Washington State Bill Would Limit Shackling of Pregnant Women (Updated Feb. 14)


A bill introduced this week in the Washington Legislature would restrict the authority of corrections employees to shackle pregnant women or youth during labor and childbirth.

If enacted, it would make Washington the seventh state to adopt such a law, along with Illinois, California, Vermont, New Mexico, Texas, and New York. The Federal Bureau of Prisons and the U.S. Marshals Service, which has responsibility to transport people in federal prison, also have policies to restrict the use of shackles on pregnant women.

In October 2009, a federal court of appeal held such shackling to be unconstitutional, in a case brought by a woman who endured painful shackling that had long-term health consequences when she was in prison in Arkansas.

Although it is perhaps surprising that the Washington State Legislature is in session on Monday, January 18, which is observed as the Martin Luther King, Jr. holiday in much of the country, it is fitting that the Legislature will be holding a hearing on this important human rights issue.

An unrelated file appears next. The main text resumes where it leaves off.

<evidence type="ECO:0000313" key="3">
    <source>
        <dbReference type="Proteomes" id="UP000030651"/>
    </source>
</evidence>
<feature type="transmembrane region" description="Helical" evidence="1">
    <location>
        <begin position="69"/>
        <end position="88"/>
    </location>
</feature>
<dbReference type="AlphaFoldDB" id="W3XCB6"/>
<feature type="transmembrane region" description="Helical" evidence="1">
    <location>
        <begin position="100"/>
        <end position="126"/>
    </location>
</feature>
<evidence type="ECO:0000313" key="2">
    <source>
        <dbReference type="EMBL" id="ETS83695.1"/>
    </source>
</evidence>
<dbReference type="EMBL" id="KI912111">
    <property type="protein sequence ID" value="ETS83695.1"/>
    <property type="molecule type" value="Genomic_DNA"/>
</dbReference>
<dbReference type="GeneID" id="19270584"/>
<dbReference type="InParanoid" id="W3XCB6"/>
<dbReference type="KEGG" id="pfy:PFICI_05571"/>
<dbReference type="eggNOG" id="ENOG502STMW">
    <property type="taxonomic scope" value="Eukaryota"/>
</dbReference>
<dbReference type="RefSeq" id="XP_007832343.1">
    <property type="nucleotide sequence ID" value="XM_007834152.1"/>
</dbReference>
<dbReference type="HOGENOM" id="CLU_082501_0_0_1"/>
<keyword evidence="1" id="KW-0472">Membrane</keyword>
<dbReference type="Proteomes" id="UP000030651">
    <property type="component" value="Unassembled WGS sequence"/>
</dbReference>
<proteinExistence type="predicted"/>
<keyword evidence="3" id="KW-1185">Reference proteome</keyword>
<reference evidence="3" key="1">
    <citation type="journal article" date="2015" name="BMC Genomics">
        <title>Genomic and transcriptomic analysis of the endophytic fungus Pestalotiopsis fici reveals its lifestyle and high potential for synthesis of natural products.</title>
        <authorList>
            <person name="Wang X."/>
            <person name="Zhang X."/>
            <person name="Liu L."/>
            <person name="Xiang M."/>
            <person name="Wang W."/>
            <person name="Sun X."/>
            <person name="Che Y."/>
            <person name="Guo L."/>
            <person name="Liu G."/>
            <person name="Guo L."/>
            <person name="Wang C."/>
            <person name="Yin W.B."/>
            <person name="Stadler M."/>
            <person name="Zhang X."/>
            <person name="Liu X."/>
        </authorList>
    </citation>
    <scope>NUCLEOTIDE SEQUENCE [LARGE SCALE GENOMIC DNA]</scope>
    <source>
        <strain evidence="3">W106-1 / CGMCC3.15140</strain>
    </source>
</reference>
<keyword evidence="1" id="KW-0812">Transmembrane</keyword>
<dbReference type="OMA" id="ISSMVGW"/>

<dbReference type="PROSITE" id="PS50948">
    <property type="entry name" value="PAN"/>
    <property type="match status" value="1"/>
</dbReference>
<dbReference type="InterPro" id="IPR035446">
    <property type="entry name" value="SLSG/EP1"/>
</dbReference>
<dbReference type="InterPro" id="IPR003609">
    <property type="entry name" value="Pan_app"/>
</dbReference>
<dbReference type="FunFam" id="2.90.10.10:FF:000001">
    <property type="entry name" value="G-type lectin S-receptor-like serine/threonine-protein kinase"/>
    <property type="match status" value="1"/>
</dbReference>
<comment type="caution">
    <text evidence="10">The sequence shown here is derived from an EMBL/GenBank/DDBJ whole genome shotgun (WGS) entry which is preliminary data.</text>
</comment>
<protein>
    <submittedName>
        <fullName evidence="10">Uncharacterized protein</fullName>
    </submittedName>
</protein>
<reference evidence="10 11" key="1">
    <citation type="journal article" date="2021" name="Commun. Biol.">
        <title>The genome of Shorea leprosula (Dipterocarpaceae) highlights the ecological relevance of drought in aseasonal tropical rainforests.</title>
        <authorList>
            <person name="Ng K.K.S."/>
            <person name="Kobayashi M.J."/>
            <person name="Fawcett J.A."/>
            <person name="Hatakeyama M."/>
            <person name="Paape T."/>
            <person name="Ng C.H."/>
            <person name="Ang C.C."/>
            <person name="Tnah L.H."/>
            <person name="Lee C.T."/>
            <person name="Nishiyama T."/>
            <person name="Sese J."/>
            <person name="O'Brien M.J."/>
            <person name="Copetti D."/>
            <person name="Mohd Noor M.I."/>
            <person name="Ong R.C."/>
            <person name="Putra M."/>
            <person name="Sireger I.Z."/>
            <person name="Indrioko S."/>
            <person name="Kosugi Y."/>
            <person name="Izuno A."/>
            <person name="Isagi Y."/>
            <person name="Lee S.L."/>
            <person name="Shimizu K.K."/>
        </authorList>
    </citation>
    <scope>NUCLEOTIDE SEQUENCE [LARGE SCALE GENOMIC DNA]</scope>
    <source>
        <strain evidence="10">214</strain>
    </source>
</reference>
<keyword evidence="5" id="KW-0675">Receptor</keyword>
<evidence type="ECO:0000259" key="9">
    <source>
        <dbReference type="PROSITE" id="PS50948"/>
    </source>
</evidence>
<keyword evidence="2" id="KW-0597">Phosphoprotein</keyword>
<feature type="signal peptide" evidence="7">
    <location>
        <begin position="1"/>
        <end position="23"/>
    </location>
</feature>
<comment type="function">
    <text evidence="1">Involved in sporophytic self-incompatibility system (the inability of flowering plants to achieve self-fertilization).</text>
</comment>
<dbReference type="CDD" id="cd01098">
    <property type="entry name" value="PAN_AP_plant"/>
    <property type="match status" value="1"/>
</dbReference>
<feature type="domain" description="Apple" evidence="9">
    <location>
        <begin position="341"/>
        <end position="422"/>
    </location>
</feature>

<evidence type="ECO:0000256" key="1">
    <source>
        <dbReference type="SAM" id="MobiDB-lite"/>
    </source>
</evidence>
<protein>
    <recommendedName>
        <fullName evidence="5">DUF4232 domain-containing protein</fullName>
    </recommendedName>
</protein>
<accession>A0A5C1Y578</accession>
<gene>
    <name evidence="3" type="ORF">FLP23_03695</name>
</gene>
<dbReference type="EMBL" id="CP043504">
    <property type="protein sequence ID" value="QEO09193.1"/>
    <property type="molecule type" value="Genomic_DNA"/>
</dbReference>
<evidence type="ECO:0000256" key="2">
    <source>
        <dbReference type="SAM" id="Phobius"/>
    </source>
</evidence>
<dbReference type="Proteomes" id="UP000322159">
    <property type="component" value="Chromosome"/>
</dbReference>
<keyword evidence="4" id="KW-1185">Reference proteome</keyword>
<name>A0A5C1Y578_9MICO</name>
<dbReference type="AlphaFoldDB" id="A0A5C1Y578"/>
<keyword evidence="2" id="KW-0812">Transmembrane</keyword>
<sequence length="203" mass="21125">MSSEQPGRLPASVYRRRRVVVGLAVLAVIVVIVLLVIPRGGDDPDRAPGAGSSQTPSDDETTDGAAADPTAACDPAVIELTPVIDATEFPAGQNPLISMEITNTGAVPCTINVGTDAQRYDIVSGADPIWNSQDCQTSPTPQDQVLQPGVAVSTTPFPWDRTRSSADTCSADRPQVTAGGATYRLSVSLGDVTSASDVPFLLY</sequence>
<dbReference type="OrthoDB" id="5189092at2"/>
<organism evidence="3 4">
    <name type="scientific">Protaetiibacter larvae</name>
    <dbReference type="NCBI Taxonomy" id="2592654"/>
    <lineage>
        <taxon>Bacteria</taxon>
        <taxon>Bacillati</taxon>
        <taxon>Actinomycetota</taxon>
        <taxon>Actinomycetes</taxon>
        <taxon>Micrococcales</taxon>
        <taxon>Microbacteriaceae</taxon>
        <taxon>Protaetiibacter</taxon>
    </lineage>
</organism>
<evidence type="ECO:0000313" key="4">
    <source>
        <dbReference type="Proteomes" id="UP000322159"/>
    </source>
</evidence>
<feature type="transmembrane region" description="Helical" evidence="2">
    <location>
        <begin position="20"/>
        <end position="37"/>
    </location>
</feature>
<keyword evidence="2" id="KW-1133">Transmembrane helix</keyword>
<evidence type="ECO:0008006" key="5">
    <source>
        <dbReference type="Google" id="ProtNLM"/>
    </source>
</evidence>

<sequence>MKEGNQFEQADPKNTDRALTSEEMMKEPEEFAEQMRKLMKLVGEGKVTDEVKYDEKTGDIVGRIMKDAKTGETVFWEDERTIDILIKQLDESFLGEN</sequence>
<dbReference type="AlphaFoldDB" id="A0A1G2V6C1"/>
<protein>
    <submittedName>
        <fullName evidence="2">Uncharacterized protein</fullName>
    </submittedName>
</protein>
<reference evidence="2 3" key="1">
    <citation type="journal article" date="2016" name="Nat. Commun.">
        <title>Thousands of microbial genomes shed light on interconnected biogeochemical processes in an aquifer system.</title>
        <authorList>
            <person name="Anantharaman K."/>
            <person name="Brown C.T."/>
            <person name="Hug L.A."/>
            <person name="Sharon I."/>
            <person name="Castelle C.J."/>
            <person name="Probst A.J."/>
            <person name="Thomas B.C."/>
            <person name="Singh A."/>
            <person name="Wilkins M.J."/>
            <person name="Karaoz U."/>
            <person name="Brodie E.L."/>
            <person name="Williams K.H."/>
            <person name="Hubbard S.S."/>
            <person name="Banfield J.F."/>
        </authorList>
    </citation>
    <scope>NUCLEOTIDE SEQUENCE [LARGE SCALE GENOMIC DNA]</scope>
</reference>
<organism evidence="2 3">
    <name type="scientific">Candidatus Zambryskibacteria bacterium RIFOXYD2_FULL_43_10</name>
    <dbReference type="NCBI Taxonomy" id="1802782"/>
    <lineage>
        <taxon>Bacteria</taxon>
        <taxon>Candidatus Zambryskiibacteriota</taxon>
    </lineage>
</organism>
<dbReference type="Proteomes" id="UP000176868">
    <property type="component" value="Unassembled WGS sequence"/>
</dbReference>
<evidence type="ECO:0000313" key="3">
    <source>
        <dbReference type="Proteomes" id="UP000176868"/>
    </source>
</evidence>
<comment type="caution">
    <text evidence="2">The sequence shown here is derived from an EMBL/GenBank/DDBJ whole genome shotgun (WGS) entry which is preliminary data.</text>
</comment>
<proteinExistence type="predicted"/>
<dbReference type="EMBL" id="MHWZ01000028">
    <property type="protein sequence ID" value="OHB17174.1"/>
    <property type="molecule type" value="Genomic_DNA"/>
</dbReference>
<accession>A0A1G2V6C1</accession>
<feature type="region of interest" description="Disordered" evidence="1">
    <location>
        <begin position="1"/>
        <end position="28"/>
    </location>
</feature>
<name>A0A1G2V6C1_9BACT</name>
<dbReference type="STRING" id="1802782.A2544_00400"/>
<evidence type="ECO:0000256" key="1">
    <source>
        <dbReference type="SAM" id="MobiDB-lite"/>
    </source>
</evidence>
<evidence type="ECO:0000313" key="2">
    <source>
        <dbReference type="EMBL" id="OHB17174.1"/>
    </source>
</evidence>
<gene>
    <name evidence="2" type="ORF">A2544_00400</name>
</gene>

A similar bill is also pending in Pennsylvania. The BBC recently interviewed two women who described in vivid detail how they were restrained and how it affected their labor and the delivery of their babies.

 

For further information about the Washington bill, see the pressrelease issued by Legal Voice, the ACLU of Washington, and the National Organization for Women. Legal Voice is representing a woman who was shackled during labor in Washington, contrary to the prison’s own policy on the use of restraints; her experience highlights the need for legislative action to provide greater clarity, oversight, and enforcement.

UPDATE: The legislative hearing took place with a range of speakers from corrections and local government and from the birthing rights community, including a woman named Kimberly Mays who described her experience being shackled during labor when she was in custody in Washington State.

 

You can see Kimberly Mays talk about her experience, as well as hear the perspective of prison superintendent Douglas Cole, in this news story, and read a bit about the hearing in this blog post.

 

On February 13, the House voted unanimously in favor of the bill, which must still pass the Senate. 

Like this story? Your $10 tax-deductible contribution helps support our research, reporting, and analysis.

To schedule an interview with contact director of communications Rachel Perrone at rachel@rhrealitycheck.org.